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The standing-room-only section behind the visitor’s goal is where the real hard-core fans lurk.

Well before the Frankfurt Lions take the ice to play their archenemy, the Adler Mannheim, the section fills up. Over beers, the faithful discuss the upcoming game and the team’s post-season hopes. Many are sporting Lions hockey jerseys.

Once the lights dim for the teams’ introductions, the din intensifies. Sparklers are lit, drums are struck, songs are sung and the diehards foot- stomp themselves into a frenzy.

And it doesn’t end when the lights come back on and the puck is dropped.

Before the first line change, Alex Rohloff produces a long plastic horn and begins to huff and puff his way through a cheer that runs out of steam when he runs out of breath.

"In Germany, the tradition at sporting events is to make noise and sing songs," said the longtime fan. "It’s part of the European sports culture."

The opening moments of a professional German hockey game are not unlike what a fan would witness at an arena in the United States or Canada. The difference is that in Germany, the rooting never really stops.

That, and the ice rinks are a bit lengthier than in the National Hockey League. And the players don’t fight nearly as often as their NHL counterparts.

Hockey doesn’t generate the level of interest — or revenue — that other major sports do in the U.S. The same is true in Germany, where soccer rules.

But a night at the rink is an entertaining way to spend a few hours, and ticket prices aren’t through the rafters either. Access to the standing-room-only section at the Eissporthalle in Frankfurt, for example, costs 15 euros for adults, less for seniors, students and children.

Elsewhere there are professional hockey teams in Augsburg, Nuremberg and Straubing, all within an hour’s drive or so of Hohenfels, Grafenwöhr, Ansbach and Stuttgart. Many teams have North Americans on their rosters, typically Canadians.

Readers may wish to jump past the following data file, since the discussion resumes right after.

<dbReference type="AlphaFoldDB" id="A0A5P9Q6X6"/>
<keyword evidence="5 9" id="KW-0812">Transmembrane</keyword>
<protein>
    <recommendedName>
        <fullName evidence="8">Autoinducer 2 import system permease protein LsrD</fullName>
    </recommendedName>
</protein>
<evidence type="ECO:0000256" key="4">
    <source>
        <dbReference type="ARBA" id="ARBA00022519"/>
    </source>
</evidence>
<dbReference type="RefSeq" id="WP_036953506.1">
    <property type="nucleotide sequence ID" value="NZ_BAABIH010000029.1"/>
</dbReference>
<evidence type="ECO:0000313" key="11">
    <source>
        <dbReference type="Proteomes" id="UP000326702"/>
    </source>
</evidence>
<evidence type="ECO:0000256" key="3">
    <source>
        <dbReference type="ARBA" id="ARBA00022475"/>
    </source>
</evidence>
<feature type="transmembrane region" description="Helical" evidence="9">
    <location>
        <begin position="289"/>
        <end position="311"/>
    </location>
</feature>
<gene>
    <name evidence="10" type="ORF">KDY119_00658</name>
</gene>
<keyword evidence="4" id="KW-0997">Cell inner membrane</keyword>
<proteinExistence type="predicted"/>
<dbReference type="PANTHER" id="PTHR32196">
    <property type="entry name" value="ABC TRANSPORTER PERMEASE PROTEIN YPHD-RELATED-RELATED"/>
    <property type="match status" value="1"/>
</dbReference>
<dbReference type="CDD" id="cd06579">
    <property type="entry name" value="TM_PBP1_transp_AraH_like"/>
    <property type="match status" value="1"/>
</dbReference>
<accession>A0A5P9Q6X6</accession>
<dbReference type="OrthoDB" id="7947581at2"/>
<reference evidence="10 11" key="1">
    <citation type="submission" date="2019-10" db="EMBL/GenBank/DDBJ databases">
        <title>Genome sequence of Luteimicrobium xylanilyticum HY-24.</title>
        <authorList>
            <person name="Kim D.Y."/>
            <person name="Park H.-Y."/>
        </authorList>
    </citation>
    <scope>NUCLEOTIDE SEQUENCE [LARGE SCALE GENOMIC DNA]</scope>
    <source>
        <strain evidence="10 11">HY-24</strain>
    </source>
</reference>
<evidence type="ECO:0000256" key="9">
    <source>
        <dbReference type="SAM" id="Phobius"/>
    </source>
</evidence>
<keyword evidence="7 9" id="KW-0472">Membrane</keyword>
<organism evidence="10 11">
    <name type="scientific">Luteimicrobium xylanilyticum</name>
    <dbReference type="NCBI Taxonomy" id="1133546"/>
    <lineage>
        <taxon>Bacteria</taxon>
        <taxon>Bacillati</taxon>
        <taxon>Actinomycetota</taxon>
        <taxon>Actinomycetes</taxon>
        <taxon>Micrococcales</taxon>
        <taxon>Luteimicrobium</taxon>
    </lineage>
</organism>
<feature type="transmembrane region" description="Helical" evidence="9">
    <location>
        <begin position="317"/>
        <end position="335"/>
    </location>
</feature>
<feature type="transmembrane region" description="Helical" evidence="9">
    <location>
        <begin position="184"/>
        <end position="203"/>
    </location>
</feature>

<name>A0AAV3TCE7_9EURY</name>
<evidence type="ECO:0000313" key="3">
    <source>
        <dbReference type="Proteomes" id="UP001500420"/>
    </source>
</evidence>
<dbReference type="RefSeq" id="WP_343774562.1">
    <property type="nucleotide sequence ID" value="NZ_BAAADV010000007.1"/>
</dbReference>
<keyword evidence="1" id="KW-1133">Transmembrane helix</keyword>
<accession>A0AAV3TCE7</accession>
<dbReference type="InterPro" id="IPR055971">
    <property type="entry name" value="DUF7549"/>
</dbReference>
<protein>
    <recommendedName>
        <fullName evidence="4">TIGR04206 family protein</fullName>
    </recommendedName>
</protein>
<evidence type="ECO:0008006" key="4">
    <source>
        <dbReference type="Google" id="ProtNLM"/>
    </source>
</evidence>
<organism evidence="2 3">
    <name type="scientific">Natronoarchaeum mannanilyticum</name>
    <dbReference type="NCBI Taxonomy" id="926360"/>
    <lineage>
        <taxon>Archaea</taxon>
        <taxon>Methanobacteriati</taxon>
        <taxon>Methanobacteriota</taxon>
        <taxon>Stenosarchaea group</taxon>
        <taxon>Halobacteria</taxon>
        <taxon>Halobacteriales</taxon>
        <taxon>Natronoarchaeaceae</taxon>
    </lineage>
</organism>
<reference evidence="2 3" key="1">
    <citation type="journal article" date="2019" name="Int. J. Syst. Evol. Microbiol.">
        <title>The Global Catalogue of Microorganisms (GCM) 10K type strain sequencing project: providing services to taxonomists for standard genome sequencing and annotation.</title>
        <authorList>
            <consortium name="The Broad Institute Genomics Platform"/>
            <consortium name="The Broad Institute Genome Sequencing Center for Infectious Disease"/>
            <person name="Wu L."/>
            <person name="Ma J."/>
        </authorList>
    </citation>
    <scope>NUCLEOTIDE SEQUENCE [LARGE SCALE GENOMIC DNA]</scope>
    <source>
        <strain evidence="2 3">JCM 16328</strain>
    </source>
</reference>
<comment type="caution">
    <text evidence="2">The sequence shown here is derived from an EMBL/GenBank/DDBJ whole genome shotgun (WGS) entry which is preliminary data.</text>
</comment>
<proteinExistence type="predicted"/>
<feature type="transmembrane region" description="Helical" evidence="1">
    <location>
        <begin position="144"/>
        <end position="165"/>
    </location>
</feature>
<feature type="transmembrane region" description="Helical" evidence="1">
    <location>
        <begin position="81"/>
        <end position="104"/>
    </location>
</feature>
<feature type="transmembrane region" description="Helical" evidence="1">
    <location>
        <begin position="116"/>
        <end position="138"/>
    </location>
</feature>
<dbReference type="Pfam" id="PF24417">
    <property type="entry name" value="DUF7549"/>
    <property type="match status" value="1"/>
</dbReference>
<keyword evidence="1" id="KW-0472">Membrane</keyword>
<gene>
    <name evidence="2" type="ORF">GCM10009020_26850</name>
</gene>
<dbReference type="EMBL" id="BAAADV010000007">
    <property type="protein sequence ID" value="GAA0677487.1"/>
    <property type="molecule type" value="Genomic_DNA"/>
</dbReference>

"The rink is noisier," Frankfurt team spokesman Matthias Scholze said when asked to compare the crowds in Europe with those in North America. "The biggest difference is fan atmosphere.

"Our fan base is very active."

On this night, the Frankfurt faithful had much to cheer about in the first period, with the home team jumping out to a 2-1 lead. The lead, however, was short-lived. Mannheim took control in the second period en route to a 5-3 win.

Food and drinks: Bratwurst, French fries, soda and beer are among the food items typically for sale.

Dress: Casual, though sporting the home team’s jersey would help ingratiate yourself with the die-hards. An official jersey of the Frankfurt Lions sells for about 80 euros.

Hours: Most games start in the early evening. The normal start time in Frankfurt, for example, is 7:30 p.m. Games last two-three hours. The season runs from September to March.

Location: The Eissporthalle am Ratsweg is in Frankfurt’s Bornheim district.

Web site:www.frankfurt-lions.de.

Phone: 069-40-588-40.


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